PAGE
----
Astronomers are on the hunt for signs of alien civilizations in space by searching for things like extraterrestrial solar panels or planetary atmospheres spewing pollutants.
The team, from the Harvard-Smithsonian Center for Astrophysics and the University of Rochester in the US, believe these so-called “technosignatures” are evidence of intelligence in other places than Earth. If advanced life forms exist they'll be using electronics, the thinking goes, and that means emissions that could be detected.
"Technosignatures relate to signatures of advanced alien technologies similar to, or perhaps more sophisticated than what we possess," Avi Loeb, chairman of Harvard University’s Department of Astronomy, said this month. "Such signatures might include industrial pollution of atmospheres, city lights, photovoltaic cells, megastructures, or swarms of satellites."
Loeb told us his team will be awarded a total of $286,926 by NASA over two years to scour space for technosignatures. They will kickstart their search by trying to find signs that civilizations are trying to harvest star light for energy with the use of solar panels.
The researchers pointed to the example of Proxima b, the closest Earth-like planet that may be habitable located some 4.25 light years away. Proxima b is believed to be rocky and is tidally locked to its parent star Proxima. That means that the same side of the planet faces the small yellow star as it orbits, and the other side is permanently shrouded in darkness.
"If a civilization wants to illuminate or warm up the night side, they would place photovoltaic cells on the day side and transfer the electric power gained to the night side," said Adam Frank, a professor of physics and astronomy at the University of Rochester working on the study.
"Our job is to say, 'this wavelength band' is where you would see sunlight reflected off solar panels. This way astronomers observing a distant exoplanet will know where and what to look for if they’re searching for technosignatures."
“Solar panels absorb light up to a certain wavelength and reflect the rest,” Loeb explained to The Register. “This leads to a spectral edge in their reflected light, which is distinguishable from the ‘red spectral edge’ produced by vegetation. By observing the starlight reflected off the surface of a planet, you can tell whether it is coated with solar panels.”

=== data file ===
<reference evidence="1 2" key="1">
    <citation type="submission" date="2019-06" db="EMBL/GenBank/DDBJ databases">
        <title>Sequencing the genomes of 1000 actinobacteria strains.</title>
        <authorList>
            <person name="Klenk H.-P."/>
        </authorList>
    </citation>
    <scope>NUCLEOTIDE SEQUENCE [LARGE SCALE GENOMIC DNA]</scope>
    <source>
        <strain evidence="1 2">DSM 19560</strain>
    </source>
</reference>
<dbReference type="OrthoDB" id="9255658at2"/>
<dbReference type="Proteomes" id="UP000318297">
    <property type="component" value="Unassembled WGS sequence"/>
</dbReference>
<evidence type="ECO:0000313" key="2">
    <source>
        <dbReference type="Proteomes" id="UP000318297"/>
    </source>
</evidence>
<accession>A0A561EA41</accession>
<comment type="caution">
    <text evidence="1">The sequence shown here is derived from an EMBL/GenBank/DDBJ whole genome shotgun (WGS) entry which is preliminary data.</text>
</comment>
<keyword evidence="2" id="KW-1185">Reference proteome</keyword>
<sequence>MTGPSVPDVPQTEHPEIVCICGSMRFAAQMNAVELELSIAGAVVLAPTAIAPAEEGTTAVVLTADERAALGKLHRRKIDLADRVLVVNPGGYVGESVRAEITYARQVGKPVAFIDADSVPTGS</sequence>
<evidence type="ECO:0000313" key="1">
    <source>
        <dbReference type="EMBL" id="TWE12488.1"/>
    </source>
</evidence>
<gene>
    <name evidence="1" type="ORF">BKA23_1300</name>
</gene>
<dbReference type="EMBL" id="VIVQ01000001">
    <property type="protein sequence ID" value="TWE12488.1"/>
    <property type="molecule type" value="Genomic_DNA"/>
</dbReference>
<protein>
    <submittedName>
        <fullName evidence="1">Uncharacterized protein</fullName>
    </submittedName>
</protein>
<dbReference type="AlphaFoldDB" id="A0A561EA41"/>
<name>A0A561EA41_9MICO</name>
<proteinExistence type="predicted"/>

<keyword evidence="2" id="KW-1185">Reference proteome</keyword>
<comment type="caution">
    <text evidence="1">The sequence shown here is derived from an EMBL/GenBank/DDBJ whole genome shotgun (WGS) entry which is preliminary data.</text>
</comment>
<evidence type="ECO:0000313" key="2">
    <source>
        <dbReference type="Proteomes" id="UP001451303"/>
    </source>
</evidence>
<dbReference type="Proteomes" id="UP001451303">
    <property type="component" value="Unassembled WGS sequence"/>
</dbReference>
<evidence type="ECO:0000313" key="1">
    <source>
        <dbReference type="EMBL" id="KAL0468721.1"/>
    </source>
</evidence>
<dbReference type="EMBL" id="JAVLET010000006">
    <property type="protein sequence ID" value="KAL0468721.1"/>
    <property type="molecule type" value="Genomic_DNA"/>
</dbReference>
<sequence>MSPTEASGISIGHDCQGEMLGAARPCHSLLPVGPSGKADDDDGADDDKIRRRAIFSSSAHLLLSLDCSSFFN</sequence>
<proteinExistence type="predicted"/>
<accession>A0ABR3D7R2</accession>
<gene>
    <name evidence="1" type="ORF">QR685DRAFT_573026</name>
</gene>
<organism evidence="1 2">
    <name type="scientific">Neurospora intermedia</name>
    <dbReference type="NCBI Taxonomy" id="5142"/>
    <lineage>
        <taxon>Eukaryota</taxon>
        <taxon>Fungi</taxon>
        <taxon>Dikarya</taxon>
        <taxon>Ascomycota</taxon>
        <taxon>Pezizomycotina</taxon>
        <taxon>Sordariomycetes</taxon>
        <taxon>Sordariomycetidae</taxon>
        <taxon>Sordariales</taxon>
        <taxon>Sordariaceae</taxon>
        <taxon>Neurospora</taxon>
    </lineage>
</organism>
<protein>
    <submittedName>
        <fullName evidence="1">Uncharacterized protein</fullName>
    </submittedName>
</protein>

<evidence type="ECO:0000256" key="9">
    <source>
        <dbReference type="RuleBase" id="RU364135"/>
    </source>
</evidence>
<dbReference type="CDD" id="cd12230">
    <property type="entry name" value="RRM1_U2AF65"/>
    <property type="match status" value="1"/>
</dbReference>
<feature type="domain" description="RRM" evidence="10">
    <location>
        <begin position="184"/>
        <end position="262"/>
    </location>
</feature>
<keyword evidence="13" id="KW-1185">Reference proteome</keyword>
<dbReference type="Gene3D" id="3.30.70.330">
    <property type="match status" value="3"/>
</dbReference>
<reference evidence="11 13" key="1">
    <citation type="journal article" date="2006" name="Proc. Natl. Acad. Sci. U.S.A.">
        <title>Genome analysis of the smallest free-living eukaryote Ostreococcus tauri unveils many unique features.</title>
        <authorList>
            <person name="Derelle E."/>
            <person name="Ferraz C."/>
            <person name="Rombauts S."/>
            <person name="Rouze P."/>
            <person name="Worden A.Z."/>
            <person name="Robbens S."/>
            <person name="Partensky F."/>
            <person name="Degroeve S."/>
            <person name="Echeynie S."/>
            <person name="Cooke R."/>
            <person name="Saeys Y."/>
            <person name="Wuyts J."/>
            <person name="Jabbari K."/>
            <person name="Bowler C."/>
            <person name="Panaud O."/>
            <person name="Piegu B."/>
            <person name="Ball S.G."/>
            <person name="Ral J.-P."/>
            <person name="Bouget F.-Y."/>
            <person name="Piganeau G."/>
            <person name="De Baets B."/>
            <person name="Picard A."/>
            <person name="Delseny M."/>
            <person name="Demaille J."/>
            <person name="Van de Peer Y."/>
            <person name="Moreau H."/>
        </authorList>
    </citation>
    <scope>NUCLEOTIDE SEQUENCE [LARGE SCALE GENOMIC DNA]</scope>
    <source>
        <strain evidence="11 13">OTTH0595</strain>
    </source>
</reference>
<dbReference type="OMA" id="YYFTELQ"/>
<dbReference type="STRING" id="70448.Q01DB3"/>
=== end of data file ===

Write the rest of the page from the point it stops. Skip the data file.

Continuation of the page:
Their search will be narrowed down to exoplanets that are more likely to have environments that can support and sustain life. These candidates orbit their stars at distances that keep its surface temperatures warm enough to hold liquid water, are rocky, and have atmospheres filled with gas.
“The search for extraterrestrial intelligence (SETI) has always faced the challenge of figuring out where to look. Which stars do you point your telescope at and look for signals. Now we know where to look. We have thousands of exoplanets including planets in the habitable zone where life can form. The game has changed," Frank concluded.
Click here to meet your nearest alien neighbour now!
In other related news across the pond, a pair of astrophysicists from the University of Nottingham in the UK reckon there are more than 30 intelligent species of alien living in the Milky Way.
“There should be at least a few dozen active civilizations in our Galaxy under the assumption that it takes 5 billion years for intelligent life to form on other planets, as on Earth,” said Christopher Conselice, who led the study published in The Astrophysical Journal this week. “The idea is looking at evolution, but on a cosmic scale.”
Venerable astroboffin Frank Drake came up with his famous Equation in 1961, guestimating how common intelligent life might be. It's controversial, and has been reviewed since, but math ain't everything.
Well, if there are extraterrestrials that have managed to invent the internet and are now reading El Reg in another planet far away, we welcome our alien overlords. ®